Coming in at number fifteen is a beach with a totally different vibe. Playa Del Carmen, Mexico has the essence of the sun-drenched sands of Southern Europe and the Mediterranean resorts that is unique among oceanside communities throughout Latin America. Fittingly, this city’s location in the state of Quintana Roo, Mexico, is squarely in the middle of the Riviera Maya; the Mexican equivalent of the European destination of the same name.
Playa (as the locals refer to it) views itself as an alternative to its more built up neighbors to the north. The pace here is more relaxed and has been compared to European venues such as Nice, France. Definitely off the traditional tourist path, this small enclave is easy to get to. The international airport in Cancún has many regularly scheduled flights from major US and European cities and is only an hour’s drive to Playa Del Carmen.
Another option for air travel is the airport at Cozumel, across the bay roughly twelve miles to the east. Regular ferry service handles scheduled airport transfers to Playa Del Carmen. The ferry ride is about thirty minutes and only costs about fifteen dollars. Regardless of which flying option is selected, getting to Playa is easy and affordable.
To sum up the Playa Del Carmen difference with a single word is easy: ambiance. There is a pronounced European, Canadian and Argentinean influence in this town of 150,000 that has created a special “euro-centric” atmosphere that is not duplicated anywhere else on the Yucatan Peninsula. Like many beach communities, Playa has transformed from a sleepy fishing village to one of the most desirable expat destinations in the area.
The main hub for activity is El Zócato, a public square within walking distance of the beach area. Perhaps the most distinctive feature of the city is La Quinta Avenida, literally, Fifth Avenue. Just like its New York counterpart of the same name, this twenty block strip features high end European and American stores, and a great selection of gourmet and higher end chain restaurants.
A number of luxury resorts and residential condominiums have been completed or are scheduled to be developed in the near future. To the south of the center of town, Playacar, a residential and tourist project promises to be a prime destination with high end resorts, a golf course, and other amenities that are more reminiscent of the European Rivera than the Riviera Maya.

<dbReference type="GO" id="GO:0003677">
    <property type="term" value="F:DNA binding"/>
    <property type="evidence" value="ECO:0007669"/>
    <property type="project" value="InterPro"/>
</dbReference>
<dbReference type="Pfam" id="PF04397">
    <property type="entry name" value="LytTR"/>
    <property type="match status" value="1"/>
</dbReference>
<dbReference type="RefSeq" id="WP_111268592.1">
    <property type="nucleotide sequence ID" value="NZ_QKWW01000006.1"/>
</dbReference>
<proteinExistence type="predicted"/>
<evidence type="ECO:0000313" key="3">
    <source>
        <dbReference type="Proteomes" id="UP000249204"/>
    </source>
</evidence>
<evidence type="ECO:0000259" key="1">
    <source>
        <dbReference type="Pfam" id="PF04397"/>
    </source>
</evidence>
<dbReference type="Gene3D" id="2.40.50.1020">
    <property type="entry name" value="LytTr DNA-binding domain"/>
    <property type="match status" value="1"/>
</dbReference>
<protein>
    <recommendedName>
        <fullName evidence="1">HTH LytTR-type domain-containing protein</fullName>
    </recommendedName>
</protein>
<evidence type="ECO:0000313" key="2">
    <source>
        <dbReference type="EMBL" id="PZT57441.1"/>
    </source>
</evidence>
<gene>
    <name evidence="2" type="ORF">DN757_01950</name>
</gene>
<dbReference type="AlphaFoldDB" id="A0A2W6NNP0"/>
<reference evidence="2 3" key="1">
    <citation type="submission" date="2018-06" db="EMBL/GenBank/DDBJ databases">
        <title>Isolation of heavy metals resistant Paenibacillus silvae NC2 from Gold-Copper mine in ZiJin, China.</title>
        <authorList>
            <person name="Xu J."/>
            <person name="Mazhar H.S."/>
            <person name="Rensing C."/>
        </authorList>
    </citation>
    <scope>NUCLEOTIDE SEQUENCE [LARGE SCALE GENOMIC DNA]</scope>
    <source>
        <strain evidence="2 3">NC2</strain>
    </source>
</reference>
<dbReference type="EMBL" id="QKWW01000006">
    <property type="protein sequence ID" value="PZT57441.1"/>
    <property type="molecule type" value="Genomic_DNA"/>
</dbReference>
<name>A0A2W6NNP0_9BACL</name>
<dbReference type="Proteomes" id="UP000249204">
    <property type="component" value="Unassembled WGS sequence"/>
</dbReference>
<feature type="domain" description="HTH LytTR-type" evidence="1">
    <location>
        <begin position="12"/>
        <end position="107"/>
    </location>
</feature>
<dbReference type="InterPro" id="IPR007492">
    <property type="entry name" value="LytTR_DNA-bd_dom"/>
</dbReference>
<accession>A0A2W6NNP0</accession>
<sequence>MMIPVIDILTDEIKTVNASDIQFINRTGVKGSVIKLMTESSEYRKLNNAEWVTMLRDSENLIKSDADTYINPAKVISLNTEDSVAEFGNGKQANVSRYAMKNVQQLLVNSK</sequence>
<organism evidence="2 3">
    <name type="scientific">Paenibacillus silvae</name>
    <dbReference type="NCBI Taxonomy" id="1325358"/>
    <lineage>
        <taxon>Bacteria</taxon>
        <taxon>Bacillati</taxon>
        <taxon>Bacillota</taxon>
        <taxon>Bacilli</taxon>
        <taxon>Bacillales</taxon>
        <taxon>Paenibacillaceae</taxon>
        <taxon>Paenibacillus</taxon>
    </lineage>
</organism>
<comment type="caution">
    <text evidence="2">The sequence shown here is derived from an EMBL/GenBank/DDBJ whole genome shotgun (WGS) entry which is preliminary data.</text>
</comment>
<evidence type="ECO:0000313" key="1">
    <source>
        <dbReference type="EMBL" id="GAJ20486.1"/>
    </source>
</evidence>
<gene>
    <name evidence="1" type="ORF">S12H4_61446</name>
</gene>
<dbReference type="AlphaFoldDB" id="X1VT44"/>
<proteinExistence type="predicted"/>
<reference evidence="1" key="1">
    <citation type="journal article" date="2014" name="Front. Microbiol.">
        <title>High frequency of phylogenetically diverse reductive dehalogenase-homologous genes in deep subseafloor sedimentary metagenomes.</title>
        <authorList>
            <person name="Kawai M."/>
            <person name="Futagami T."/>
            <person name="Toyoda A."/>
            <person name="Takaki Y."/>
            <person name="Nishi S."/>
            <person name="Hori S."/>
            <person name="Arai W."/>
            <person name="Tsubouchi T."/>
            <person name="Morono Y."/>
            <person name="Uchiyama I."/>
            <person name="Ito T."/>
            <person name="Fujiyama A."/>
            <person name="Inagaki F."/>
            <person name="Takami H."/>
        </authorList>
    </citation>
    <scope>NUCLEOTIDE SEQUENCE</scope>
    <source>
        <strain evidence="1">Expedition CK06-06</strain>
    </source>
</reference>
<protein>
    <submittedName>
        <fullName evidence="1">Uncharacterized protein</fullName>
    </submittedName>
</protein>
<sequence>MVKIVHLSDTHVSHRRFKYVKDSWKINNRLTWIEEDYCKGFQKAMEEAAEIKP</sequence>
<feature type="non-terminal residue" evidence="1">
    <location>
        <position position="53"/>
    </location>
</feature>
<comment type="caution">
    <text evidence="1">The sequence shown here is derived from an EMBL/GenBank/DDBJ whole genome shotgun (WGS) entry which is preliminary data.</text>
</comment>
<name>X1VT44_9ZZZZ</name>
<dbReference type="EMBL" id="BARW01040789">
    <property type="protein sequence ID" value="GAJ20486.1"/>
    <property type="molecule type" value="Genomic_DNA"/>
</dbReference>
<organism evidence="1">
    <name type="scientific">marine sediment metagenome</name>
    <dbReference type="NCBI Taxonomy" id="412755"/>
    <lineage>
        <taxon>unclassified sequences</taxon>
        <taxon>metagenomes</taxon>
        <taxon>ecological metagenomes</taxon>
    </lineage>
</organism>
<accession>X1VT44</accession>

With all this growth, Playa Del Carmen still retains a local flavor with small cantinas and bars offering local dishes and a Mexican spirit. It is possible for those seeking a less tourist-focused environment to totally immerse themselves in the rich and diverse culture of the region and enjoy that unique style of living.
Cruise lines have begun adding Playa Del Carmen as a port of call. Being able to enjoy the white sand beaches, visit the nearby Mayan ruins, and discover a bit of Europe in an unlikely Caribbean location make this sea-going experience all the more special.
Although Playa is fast gaining a reputation as a place to see and been seen, there are a great number of adventures available to residents of the area. Tours to the nearby Mayan ruins of Tulum and Chichen Itza (whose Kukulkan Pyramid was elected as one of the seven wonders of the modern world on July 7, 2007) make discovering the ancient world of the Mayans an experience to remember.
For nature lovers, visiting the underground tunnels of the Rio Secreto, can exhibit that not all of the beauty of this part of Mexico is above ground. Several eco-tours make it possible to appreciate the biodiversity of the area, including its lush vegetation and animal species as well as great bird watching opportunities. Sian Ka’an Biosphere Reserve and Ria Lagartos are two of the most popular protected nature reserves in and around Playa. The Xcaret Eco Park combines both archeology and ecology in one location where expats can discover the special symbiosis of ancient culture and biodiversity.
As could be expected, there are lots of ocean activities to for adrenaline lovers to enjoy. During the summer months, intrepid water enthusiasts can swim with White Sharks and Manta Rays at Isla Mujeres, roughly an hour boat ride away. For a less adrenaline filled, but still unique adventure, Turtles of Akumal, in the Bay of Akumal (an half an hour south of Playa Del Carmen), lets snorkelers get up close and personal with green sea turtles.
Playa Del Carmen is, far and away, the fastest growing community of the Riviera Maya. From its early incarnation as a stop for backpackers and hippies, this beach town now occupies a unique Euro-chic niche. The influx of foreign dollars has increased development and made the potential for a solid return on investment a likely outcome. The cosmopolitan makeup of Playa certainly makes it more convenient for English speakers who might be concerned about learning a foreign language.
The infrastructure in Playa Del Carmen is well developed and can be expected to continue its progress as the expat population continues to grow. Its accessibility to the US, Canada and Europe makes it a desirable choice to relocate or retire. With a more relaxed pace of life than either Cancún or Cozumel, but close to many of the same attractions, Playa Del Carmen can be a perfect place to enjoy “la dolce vita” for years to come.